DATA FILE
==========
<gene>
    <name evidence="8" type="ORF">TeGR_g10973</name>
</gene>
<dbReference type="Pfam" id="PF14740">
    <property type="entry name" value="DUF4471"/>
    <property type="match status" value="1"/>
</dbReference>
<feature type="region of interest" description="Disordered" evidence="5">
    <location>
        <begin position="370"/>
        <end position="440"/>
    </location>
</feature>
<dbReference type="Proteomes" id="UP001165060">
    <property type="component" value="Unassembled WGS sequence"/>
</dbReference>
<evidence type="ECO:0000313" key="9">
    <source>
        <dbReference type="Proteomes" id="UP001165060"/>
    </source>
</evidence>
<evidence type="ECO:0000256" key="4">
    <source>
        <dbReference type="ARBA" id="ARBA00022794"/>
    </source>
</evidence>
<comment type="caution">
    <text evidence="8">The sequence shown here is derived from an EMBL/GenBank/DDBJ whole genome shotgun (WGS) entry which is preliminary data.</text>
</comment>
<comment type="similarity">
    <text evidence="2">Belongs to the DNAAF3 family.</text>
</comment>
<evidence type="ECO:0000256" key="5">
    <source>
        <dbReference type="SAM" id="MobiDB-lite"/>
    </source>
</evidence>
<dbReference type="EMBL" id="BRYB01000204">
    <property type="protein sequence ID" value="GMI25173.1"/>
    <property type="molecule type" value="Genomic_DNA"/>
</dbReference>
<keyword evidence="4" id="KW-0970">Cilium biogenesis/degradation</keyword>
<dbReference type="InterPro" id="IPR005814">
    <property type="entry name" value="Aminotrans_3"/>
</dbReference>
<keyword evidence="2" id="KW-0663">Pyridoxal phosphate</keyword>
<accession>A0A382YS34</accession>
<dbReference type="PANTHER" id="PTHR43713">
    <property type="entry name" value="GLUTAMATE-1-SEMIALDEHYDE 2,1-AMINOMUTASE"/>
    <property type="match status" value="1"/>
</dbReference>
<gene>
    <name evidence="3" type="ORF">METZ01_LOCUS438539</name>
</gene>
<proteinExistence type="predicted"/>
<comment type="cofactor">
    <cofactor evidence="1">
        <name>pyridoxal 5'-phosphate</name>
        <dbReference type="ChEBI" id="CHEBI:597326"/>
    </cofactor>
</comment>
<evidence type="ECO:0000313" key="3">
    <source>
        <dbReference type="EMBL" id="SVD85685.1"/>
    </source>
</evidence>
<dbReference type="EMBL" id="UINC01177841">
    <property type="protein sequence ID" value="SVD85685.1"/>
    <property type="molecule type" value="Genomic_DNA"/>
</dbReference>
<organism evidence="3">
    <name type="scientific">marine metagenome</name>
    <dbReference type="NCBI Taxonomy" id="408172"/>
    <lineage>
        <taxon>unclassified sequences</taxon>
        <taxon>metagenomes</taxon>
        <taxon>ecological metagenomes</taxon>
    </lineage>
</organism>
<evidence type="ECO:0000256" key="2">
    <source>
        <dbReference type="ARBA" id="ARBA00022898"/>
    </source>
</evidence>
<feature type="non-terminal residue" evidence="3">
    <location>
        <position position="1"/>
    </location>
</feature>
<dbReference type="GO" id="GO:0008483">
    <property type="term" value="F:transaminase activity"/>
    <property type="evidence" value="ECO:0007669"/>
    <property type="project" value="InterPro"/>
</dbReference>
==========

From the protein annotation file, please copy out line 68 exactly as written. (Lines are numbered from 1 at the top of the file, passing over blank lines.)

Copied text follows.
    <property type="protein sequence ID" value="SVD85685.1"/>